DC Federal Court Enters Partial Preliminary Injunction Against District Jails For COVID-19 Deficiencies
However, the court concluded, “the Court finds that some of the relief requested by Plaintiffs, such as the immediate release of inmates and the appointment of a downsizing expert, is inappropriate at this time on the current factual record.”
The court had initially ordered the jail “to provide a list of the names of the approximately 94 prisoners who had been sentenced to misdemeanors and who could be released; the numbers of people who had been tested for COVID-19 and a break-down of the identities of those individuals ... and the results of those tests; the date on which Defendants began testing people coming into the jails; the number and a breakdown of the results of COVID-19 tests which had been done on those who were incarcerated prior to the date on which Defendants began testing all incoming inmates; (and) all relevant written procedures and practices concerning COVID-19.”
The judge then considered the arguments of the plaintiffs, especially those concerning pre-trial detainees, noting that subjecting them to hazardous conditions did not require them to meet the higher standard of “deliberate indifference” but rather just establish a violation of due process.
“The rights of pre-trial detainees are different than the rights of post-conviction detainees,” the court said. “Because pre-trial detainees are presumed innocent, they are “entitled to more considerate treatment and conditions of confinement than criminals whose conditions of confinement are designed to punish.” Youngberg v. Romeo, 457 U.S. 307, 322 (1982). “While a convicted prisoner is entitled to protection only against ‘cruel and unusual’ punishment [under the Eighth Amendment], a pretrial detainee, not yet found guilty of any crime, may not be subjected to punishment of any description.” Hardy v. District of Columbia, 601 F. Supp. 2d 182, 188 (D.D.C. 2009), quoting Hill v. Nicodemus, 979 F.2d 987, 991 (4th Cir. 1992). Her granting of the temporary restraining order set the stage for the more thorough supervised investigation of the defendant’s health-care practices related to COVID-19.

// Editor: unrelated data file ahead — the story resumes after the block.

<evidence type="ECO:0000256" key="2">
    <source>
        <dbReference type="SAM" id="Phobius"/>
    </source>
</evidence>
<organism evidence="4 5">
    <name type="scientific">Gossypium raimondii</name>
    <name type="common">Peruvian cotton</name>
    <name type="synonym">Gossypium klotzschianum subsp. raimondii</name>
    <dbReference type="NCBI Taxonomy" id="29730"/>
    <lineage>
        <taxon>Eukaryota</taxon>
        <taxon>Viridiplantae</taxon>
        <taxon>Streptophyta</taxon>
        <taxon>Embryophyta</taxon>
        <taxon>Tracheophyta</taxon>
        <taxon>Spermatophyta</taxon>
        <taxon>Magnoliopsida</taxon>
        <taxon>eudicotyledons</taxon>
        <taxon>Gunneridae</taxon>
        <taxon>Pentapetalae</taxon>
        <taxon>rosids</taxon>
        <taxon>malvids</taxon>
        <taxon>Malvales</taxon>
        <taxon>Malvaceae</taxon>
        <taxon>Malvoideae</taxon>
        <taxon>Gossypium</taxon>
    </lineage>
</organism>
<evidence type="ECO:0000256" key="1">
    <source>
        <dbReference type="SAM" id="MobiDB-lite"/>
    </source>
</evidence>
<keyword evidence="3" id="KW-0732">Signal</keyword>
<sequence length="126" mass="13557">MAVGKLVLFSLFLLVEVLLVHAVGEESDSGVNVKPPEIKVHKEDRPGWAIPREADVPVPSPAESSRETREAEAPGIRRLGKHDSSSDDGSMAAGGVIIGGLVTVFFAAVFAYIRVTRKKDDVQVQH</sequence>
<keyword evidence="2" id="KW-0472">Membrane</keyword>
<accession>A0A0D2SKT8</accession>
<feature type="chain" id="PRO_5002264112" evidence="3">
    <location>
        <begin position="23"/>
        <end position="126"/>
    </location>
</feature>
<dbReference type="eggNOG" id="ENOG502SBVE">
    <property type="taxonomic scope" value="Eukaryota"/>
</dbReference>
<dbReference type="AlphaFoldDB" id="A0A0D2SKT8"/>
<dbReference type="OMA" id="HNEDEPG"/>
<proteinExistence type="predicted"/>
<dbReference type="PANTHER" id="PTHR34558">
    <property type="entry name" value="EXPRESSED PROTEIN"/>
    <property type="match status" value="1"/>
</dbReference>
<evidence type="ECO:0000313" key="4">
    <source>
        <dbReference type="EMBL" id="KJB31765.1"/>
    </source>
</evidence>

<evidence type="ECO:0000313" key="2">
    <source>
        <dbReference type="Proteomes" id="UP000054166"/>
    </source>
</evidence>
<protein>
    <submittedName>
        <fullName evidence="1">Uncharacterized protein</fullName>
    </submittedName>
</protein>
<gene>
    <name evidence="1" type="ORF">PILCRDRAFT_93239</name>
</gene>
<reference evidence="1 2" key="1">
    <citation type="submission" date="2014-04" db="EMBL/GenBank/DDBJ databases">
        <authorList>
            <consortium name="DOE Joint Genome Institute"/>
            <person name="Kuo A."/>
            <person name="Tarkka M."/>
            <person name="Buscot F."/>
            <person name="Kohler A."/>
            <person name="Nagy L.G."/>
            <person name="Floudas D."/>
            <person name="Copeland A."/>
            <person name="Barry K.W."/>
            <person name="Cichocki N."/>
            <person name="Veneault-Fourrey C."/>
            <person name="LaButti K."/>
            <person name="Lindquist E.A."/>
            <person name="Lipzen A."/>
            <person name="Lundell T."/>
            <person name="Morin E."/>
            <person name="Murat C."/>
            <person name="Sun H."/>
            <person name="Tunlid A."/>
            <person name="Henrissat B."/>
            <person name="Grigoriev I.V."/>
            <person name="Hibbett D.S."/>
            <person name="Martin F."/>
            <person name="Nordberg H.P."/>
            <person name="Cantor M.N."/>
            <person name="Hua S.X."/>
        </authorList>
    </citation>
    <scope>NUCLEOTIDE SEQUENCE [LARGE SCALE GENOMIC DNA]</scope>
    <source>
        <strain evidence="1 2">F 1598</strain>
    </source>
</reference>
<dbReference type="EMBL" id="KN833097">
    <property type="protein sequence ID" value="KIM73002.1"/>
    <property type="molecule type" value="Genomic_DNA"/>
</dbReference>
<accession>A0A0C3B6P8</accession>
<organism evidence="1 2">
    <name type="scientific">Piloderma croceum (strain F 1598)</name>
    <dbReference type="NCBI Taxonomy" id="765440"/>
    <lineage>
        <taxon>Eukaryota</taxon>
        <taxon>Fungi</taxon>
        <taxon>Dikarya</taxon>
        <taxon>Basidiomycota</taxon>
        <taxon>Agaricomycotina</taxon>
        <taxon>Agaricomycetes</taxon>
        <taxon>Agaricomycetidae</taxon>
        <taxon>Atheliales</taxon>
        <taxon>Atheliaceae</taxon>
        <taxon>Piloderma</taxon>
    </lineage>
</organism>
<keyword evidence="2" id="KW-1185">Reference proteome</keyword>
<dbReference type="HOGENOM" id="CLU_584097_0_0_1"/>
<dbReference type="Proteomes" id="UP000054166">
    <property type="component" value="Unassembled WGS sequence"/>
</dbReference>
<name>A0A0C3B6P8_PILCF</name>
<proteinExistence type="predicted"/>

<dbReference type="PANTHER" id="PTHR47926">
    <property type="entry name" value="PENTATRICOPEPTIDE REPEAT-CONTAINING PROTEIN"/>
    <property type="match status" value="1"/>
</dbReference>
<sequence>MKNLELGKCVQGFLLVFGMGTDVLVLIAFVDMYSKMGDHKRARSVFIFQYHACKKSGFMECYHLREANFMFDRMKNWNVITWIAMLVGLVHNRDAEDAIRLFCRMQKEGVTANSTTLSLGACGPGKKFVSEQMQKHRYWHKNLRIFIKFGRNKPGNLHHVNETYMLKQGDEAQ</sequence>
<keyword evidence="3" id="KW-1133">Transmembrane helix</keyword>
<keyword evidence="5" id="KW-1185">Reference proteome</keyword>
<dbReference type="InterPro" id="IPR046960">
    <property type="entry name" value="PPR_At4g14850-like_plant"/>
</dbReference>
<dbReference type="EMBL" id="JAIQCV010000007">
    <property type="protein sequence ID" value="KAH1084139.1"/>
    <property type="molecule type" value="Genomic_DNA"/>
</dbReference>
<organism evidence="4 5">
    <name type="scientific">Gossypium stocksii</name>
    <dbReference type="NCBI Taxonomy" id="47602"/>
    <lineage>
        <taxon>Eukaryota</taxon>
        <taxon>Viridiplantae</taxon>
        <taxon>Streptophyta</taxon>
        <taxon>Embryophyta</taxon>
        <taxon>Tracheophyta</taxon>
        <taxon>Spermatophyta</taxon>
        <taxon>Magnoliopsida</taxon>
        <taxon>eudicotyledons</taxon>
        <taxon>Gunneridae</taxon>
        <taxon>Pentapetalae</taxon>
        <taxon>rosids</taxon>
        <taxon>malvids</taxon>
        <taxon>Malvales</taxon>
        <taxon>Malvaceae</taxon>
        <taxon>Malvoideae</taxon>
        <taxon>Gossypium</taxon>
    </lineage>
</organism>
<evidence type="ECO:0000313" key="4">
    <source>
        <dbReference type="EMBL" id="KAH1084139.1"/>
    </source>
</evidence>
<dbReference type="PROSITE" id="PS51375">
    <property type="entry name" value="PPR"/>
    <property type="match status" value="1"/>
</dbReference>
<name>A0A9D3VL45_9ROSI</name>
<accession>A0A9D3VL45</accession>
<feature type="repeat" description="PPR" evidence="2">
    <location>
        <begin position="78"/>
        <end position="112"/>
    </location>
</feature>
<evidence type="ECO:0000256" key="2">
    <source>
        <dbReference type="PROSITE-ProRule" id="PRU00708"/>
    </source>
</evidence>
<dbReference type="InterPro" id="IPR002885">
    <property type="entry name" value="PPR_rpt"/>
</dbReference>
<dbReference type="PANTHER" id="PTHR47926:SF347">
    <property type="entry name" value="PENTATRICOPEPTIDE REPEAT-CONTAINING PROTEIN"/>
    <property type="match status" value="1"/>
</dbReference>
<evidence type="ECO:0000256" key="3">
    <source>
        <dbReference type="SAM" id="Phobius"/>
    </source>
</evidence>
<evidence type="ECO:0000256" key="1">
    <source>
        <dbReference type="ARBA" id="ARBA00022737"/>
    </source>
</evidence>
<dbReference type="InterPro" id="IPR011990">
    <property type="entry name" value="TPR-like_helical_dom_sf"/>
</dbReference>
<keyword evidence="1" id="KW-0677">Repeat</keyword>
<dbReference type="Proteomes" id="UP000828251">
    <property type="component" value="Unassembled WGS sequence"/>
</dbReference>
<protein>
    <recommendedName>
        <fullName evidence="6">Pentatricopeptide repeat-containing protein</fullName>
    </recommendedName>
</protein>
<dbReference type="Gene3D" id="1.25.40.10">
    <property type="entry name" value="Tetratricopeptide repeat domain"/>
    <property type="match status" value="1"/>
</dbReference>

After reviewing the findings of a court-appointed team of experts agreed to by both parties, and also the written complaints of many prisoners at the district’s correctional facilities, the court found that even prisoners suffering from signs of the highly contagious virus often waited up to one week before being seen by a doctor or other medical professional and that sick-call requests were not closely monitored.
In granting the preliminary injunction, the court said it “recognizes that Defendants’ response to this sudden and unprecedented pandemic is ongoing. And, the Court recognizes that additional evidence will likely be provided as litigation proceeds. But, based on the current record, the Court credits Plaintiffs’ argument that they experience a significantly higher rate of infection and risk of harm than the population at large. Plaintiffs’ argument is supported by statistical evidence, Plaintiffs’ expert evidence, the declarations of DOC inmates and staff, and the amici reports. Accordingly, based on the limited record before the Court, the Court finds that Plaintiffs have established a likelihood that they will be able to show that they have been exposed to an unreasonable risk of damage to their health.”
Although the judge agreed that there was serious risk of infection for jail prisoners, the court declined to take decisive action, such as ordering a reduction in prisoners, that would effectively reduce the risk of infection. The court noted, however, that jail officials had voluntarily reduced the jail population by approximately one-quarter since the start of the proceedings.
The granting of the preliminary injunction does not conclude the litigation, which continues under court supervision, and further investigation will continue while the parties decide to either go to trial or reach a final settlement. See: Banks v. Booth, 2020 U.S. Dist. LEXIS 107762.
Related legal case
Banks v. Booth
|Cite||2020 U.S. Dist. LEXIS 107762|